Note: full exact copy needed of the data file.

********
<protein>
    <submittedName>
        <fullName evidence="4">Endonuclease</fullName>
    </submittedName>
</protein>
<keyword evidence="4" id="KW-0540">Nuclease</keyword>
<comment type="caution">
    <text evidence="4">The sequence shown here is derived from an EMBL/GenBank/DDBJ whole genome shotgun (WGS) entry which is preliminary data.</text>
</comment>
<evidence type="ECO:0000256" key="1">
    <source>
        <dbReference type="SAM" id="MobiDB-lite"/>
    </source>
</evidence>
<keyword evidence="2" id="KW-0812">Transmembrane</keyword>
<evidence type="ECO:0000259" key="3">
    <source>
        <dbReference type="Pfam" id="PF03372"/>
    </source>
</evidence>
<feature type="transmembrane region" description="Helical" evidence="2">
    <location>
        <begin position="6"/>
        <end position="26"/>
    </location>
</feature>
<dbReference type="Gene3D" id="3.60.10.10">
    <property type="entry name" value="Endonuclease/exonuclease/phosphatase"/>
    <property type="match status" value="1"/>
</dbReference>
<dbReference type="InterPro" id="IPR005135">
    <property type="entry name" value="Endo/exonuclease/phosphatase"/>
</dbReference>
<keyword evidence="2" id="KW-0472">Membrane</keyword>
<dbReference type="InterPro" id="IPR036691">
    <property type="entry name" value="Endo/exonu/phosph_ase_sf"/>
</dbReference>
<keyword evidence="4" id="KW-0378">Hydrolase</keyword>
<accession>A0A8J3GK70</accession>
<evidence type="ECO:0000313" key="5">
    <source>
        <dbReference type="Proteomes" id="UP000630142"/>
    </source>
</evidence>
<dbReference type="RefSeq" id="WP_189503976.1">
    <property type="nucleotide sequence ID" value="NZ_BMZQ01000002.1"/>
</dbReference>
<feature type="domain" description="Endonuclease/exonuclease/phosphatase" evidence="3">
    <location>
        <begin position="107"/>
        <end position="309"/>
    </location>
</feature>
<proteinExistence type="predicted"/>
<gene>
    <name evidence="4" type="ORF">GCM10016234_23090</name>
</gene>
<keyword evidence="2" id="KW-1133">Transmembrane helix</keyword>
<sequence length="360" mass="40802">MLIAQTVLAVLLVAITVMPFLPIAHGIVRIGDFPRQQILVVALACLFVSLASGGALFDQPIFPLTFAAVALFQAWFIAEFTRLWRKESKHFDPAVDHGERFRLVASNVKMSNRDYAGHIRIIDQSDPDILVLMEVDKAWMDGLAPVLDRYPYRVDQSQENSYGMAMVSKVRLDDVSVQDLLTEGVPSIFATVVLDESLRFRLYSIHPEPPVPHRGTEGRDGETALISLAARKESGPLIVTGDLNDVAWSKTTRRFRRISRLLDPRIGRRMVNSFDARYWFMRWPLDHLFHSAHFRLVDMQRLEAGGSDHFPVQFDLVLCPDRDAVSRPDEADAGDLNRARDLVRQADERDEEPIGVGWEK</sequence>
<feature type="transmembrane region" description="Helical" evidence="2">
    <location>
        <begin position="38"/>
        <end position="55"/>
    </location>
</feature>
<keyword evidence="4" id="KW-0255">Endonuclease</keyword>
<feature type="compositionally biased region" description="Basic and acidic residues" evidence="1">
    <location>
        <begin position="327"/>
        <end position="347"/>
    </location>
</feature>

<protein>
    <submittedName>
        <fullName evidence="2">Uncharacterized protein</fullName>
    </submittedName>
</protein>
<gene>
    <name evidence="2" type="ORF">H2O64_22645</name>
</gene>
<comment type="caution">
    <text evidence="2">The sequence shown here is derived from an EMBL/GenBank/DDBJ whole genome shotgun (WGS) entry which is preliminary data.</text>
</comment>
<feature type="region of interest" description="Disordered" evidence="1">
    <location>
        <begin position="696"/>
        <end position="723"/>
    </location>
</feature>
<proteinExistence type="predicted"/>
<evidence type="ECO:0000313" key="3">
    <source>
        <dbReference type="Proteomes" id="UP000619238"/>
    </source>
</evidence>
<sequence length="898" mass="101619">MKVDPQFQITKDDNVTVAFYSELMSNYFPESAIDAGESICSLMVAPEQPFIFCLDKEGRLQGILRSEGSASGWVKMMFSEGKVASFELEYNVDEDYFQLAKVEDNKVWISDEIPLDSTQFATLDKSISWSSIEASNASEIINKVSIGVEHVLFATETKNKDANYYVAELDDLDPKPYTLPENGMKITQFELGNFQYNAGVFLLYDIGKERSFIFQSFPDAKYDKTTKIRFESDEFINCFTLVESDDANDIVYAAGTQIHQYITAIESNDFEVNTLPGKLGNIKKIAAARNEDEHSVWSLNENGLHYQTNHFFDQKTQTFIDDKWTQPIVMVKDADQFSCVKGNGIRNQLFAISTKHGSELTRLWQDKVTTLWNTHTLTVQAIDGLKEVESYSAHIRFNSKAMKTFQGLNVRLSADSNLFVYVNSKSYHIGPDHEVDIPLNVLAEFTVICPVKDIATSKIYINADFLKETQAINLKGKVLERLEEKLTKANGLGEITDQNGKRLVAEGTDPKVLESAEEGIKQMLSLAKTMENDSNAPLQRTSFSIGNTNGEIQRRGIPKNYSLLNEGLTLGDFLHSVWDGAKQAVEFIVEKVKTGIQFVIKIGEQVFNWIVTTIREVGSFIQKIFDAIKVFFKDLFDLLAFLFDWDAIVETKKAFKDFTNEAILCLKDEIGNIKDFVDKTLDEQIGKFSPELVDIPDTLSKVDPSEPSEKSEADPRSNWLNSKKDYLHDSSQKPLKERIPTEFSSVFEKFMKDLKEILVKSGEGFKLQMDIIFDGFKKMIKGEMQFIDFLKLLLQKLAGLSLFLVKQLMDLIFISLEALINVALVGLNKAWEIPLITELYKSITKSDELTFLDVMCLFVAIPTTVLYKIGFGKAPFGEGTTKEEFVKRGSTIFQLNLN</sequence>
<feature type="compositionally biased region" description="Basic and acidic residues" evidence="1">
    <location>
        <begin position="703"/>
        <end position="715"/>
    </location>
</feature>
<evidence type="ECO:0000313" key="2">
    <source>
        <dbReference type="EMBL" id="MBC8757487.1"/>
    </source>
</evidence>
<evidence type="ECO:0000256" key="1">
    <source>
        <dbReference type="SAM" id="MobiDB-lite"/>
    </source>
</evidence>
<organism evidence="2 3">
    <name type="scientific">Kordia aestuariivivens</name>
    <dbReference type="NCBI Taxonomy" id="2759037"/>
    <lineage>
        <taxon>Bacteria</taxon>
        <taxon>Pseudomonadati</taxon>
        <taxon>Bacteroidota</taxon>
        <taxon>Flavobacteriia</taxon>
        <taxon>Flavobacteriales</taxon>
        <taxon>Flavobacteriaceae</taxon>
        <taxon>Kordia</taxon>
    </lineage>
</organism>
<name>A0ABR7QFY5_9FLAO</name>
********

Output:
<protein>
    <submittedName>
        <fullName evidence="4">Endonuclease</fullName>
    </submittedName>
</protein>
<keyword evidence="4" id="KW-0540">Nuclease</keyword>
<comment type="caution">
    <text evidence="4">The sequence shown here is derived from an EMBL/GenBank/DDBJ whole genome shotgun (WGS) entry which is preliminary data.</text>
</comment>
<evidence type="ECO:0000256" key="1">
    <source>
        <dbReference type="SAM" id="MobiDB-lite"/>
    </source>
</evidence>
<keyword evidence="2" id="KW-0812">Transmembrane</keyword>
<evidence type="ECO:0000259" key="3">
    <source>
        <dbReference type="Pfam" id="PF03372"/>
    </source>
</evidence>
<feature type="transmembrane region" description="Helical" evidence="2">
    <location>
        <begin position="6"/>
        <end position="26"/>
    </location>
</feature>
<dbReference type="Gene3D" id="3.60.10.10">
    <property type="entry name" value="Endonuclease/exonuclease/phosphatase"/>
    <property type="match status" value="1"/>
</dbReference>
<dbReference type="InterPro" id="IPR005135">
    <property type="entry name" value="Endo/exonuclease/phosphatase"/>
</dbReference>
<keyword evidence="2" id="KW-0472">Membrane</keyword>
<dbReference type="InterPro" id="IPR036691">
    <property type="entry name" value="Endo/exonu/phosph_ase_sf"/>
</dbReference>
<keyword evidence="4" id="KW-0378">Hydrolase</keyword>
<accession>A0A8J3GK70</accession>
<evidence type="ECO:0000313" key="5">
    <source>
        <dbReference type="Proteomes" id="UP000630142"/>
    </source>
</evidence>
<dbReference type="RefSeq" id="WP_189503976.1">
    <property type="nucleotide sequence ID" value="NZ_BMZQ01000002.1"/>
</dbReference>
<feature type="domain" description="Endonuclease/exonuclease/phosphatase" evidence="3">
    <location>
        <begin position="107"/>
        <end position="309"/>
    </location>
</feature>
<proteinExistence type="predicted"/>
<gene>
    <name evidence="4" type="ORF">GCM10016234_23090</name>
</gene>
<keyword evidence="2" id="KW-1133">Transmembrane helix</keyword>
<sequence length="360" mass="40802">MLIAQTVLAVLLVAITVMPFLPIAHGIVRIGDFPRQQILVVALACLFVSLASGGALFDQPIFPLTFAAVALFQAWFIAEFTRLWRKESKHFDPAVDHGERFRLVASNVKMSNRDYAGHIRIIDQSDPDILVLMEVDKAWMDGLAPVLDRYPYRVDQSQENSYGMAMVSKVRLDDVSVQDLLTEGVPSIFATVVLDESLRFRLYSIHPEPPVPHRGTEGRDGETALISLAARKESGPLIVTGDLNDVAWSKTTRRFRRISRLLDPRIGRRMVNSFDARYWFMRWPLDHLFHSAHFRLVDMQRLEAGGSDHFPVQFDLVLCPDRDAVSRPDEADAGDLNRARDLVRQADERDEEPIGVGWEK</sequence>
<feature type="transmembrane region" description="Helical" evidence="2">
    <location>
        <begin position="38"/>
        <end position="55"/>
    </location>
</feature>
<keyword evidence="4" id="KW-0255">Endonuclease</keyword>
<feature type="compositionally biased region" description="Basic and acidic residues" evidence="1">
    <location>
        <begin position="327"/>
        <end position="347"/>
    </location>
</feature>

<protein>
    <submittedName>
        <fullName evidence="2">Uncharacterized protein</fullName>
    </submittedName>
</protein>
<gene>
    <name evidence="2" type="ORF">H2O64_22645</name>
</gene>
<comment type="caution">
    <text evidence="2">The sequence shown here is derived from an EMBL/GenBank/DDBJ whole genome shotgun (WGS) entry which is preliminary data.</text>
</comment>
<feature type="region of interest" description="Disordered" evidence="1">
    <location>
        <begin position="696"/>
        <end position="723"/>
    </location>
</feature>
<proteinExistence type="predicted"/>
<evidence type="ECO:0000313" key="3">
    <source>
        <dbReference type="Proteomes" id="UP000619238"/>
    </source>
</evidence>
<sequence length="898" mass="101619">MKVDPQFQITKDDNVTVAFYSELMSNYFPESAIDAGESICSLMVAPEQPFIFCLDKEGRLQGILRSEGSASGWVKMMFSEGKVASFELEYNVDEDYFQLAKVEDNKVWISDEIPLDSTQFATLDKSISWSSIEASNASEIINKVSIGVEHVLFATETKNKDANYYVAELDDLDPKPYTLPENGMKITQFELGNFQYNAGVFLLYDIGKERSFIFQSFPDAKYDKTTKIRFESDEFINCFTLVESDDANDIVYAAGTQIHQYITAIESNDFEVNTLPGKLGNIKKIAAARNEDEHSVWSLNENGLHYQTNHFFDQKTQTFIDDKWTQPIVMVKDADQFSCVKGNGIRNQLFAISTKHGSELTRLWQDKVTTLWNTHTLTVQAIDGLKEVESYSAHIRFNSKAMKTFQGLNVRLSADSNLFVYVNSKSYHIGPDHEVDIPLNVLAEFTVICPVKDIATSKIYINADFLKETQAINLKGKVLERLEEKLTKANGLGEITDQNGKRLVAEGTDPKVLESAEEGIKQMLSLAKTMENDSNAPLQRTSFSIGNTNGEIQRRGIPKNYSLLNEGLTLGDFLHSVWDGAKQAVEFIVEKVKTGIQFVIKIGEQVFNWIVTTIREVGSFIQKIFDAIKVFFKDLFDLLAFLFDWDAIVETKKAFKDFTNEAILCLKDEIGNIKDFVDKTLDEQIGKFSPELVDIPDTLSKVDPSEPSEKSEADPRSNWLNSKKDYLHDSSQKPLKERIPTEFSSVFEKFMKDLKEILVKSGEGFKLQMDIIFDGFKKMIKGEMQFIDFLKLLLQKLAGLSLFLVKQLMDLIFISLEALINVALVGLNKAWEIPLITELYKSITKSDELTFLDVMCLFVAIPTTVLYKIGFGKAPFGEGTTKEEFVKRGSTIFQLNLN</sequence>
<feature type="compositionally biased region" description="Basic and acidic residues" evidence="1">
    <location>
        <begin position="703"/>
        <end position="715"/>
    </location>
</feature>
<evidence type="ECO:0000313" key="2">
    <source>
        <dbReference type="EMBL" id="MBC8757487.1"/>
    </source>
</evidence>
<evidence type="ECO:0000256" key="1">
    <source>
        <dbReference type="SAM" id="MobiDB-lite"/>
    </source>
</evidence>
<organism evidence="2 3">
    <name type="scientific">Kordia aestuariivivens</name>
    <dbReference type="NCBI Taxonomy" id="2759037"/>
    <lineage>
        <taxon>Bacteria</taxon>
        <taxon>Pseudomonadati</taxon>
        <taxon>Bacteroidota</taxon>
        <taxon>Flavobacteriia</taxon>
        <taxon>Flavobacteriales</taxon>
        <taxon>Flavobacteriaceae</taxon>
        <taxon>Kordia</taxon>
    </lineage>
</organism>
<name>A0ABR7QFY5_9FLAO</name>